The immortal jellyfish (Turritopsis dohrnii) is a species of jellyfish with the ability to biologically be immortal. It is one of the only animals on earth with the ability to revert back to the younger stage of its life.
Like most jellyfish, they start as a larva known as a planula. When a planula reaches the ocean floor, it creates a colony of polyps that are attached to the seafloor. Eventually, the polyps break off of the colony and now can pulse its “bell” to move. The polyp eventually grows into a full grown adult (medusa), but for the immortal jellyfish, when it becomes sick or it is dying, it will revert back into a polyp colony. This process could go on forever making the immortal jellyfish biologically immortal.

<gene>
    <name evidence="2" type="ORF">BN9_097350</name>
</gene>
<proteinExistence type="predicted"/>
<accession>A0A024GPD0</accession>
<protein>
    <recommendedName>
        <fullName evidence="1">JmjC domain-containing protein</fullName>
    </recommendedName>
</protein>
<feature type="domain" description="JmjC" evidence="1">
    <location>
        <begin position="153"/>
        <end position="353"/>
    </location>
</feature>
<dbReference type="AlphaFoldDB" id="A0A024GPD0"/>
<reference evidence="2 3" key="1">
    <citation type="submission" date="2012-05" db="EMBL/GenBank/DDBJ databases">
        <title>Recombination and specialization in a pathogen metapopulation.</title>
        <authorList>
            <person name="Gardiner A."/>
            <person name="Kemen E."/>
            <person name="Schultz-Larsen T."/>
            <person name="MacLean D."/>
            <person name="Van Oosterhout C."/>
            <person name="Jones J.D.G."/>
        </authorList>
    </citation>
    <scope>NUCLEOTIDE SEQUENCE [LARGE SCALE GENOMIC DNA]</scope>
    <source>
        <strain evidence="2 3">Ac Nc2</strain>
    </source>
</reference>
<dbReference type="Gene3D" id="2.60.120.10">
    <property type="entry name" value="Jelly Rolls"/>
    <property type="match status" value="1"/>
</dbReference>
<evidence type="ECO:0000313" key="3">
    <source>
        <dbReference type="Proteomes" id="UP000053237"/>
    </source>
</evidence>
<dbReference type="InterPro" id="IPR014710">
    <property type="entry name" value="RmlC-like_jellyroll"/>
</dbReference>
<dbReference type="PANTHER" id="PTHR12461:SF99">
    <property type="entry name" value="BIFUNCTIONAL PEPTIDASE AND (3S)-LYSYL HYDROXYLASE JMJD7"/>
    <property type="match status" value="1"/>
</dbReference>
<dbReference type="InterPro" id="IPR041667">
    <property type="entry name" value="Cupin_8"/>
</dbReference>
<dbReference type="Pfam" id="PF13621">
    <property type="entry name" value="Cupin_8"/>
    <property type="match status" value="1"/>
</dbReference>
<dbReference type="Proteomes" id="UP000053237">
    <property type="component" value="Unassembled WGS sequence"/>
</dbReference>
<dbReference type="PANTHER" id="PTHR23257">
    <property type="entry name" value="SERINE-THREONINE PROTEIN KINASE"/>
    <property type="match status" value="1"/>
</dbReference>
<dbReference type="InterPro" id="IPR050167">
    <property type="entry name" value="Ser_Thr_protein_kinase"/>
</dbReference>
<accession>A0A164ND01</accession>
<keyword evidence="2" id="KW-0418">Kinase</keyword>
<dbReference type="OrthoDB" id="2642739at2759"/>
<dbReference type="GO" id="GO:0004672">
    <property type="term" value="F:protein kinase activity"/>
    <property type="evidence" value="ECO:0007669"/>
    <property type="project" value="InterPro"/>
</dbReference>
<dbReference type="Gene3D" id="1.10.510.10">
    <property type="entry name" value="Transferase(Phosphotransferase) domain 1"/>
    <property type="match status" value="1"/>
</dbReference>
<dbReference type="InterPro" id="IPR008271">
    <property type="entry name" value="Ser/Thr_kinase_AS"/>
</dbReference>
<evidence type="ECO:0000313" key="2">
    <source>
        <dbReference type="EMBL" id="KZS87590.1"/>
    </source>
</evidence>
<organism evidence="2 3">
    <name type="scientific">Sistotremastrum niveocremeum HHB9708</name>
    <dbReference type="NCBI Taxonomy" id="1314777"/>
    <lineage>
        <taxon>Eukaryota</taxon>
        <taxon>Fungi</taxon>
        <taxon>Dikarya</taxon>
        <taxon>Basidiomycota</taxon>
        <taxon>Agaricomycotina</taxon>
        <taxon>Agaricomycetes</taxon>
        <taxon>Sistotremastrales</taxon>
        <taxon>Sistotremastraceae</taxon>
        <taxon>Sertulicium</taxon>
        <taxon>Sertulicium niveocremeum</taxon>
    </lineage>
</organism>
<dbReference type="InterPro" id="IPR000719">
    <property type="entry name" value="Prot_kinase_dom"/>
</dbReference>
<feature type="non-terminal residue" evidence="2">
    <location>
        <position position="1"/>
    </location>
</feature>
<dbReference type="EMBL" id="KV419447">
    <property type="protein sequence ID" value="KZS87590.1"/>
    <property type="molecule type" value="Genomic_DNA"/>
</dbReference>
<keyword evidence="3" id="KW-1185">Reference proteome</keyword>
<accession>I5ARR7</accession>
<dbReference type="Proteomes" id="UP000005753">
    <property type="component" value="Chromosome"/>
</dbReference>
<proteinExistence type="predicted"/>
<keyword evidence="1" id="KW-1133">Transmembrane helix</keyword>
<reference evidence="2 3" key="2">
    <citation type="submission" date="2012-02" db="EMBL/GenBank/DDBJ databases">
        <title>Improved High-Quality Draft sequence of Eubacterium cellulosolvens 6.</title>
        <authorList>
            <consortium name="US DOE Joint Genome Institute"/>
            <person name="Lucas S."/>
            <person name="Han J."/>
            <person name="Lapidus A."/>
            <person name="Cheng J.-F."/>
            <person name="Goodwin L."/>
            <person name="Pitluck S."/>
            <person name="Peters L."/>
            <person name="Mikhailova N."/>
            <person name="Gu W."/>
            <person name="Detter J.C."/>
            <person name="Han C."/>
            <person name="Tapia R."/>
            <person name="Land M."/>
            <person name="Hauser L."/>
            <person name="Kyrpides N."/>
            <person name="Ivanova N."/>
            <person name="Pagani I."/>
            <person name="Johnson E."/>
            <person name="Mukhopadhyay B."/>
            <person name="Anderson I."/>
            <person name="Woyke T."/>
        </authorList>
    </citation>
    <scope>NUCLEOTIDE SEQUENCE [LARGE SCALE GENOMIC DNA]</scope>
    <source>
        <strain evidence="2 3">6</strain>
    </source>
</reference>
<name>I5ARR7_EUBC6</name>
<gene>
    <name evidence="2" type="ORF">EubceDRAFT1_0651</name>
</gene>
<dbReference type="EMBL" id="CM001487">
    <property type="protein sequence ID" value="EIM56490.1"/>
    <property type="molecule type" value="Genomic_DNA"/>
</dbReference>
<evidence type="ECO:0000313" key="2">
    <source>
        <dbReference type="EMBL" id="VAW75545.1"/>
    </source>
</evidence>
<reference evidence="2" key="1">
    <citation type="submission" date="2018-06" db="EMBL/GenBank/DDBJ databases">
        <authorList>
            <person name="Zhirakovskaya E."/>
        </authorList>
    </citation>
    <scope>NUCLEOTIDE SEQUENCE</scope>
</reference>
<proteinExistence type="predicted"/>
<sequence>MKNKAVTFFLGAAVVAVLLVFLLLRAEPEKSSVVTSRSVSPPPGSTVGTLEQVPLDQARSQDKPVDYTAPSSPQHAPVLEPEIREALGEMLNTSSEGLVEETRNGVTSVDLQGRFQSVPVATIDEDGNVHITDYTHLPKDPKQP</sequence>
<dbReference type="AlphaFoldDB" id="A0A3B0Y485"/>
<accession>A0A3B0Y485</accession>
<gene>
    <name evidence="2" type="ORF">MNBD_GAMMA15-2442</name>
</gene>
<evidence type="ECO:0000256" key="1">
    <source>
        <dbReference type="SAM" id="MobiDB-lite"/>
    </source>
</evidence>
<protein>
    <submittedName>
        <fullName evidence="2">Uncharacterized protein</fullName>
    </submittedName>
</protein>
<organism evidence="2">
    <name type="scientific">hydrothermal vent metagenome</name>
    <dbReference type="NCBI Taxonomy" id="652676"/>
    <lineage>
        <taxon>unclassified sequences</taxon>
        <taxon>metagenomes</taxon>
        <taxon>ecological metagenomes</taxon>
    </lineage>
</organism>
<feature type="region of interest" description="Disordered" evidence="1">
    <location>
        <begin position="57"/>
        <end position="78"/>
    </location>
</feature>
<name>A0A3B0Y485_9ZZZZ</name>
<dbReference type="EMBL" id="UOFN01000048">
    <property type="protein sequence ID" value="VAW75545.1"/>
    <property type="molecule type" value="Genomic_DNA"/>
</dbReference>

The medusa of the immortal jellyfish is bell-shaped, with a maximum diameter of about 4.5mm. The jelly in the walls of the bell is thin, except for some thickening at the apex. The relatively large stomach is bright red and has a shape in cross section. Young specimens 1mm in diameter have only eight tentacles evenly spaced out along the edge, whereas adult specimens have 80–90 tentacles. The jellyfish is free-living in the plankton. Dense nerve nets also present in the mesoglea (skin) in the cap.
Keeping the immortal jellyfish in captivity is quite difficult. As of now, only one scientist, Shin Kubota, has managed to sustain a group of these jellyfish for a prolonged period of time. The plankton must be inspected daily to ensure that they have properly digested the Artemia cysts they are being fed. Kubota reported that during a two-year period, his colony rebirthed itself eleven times.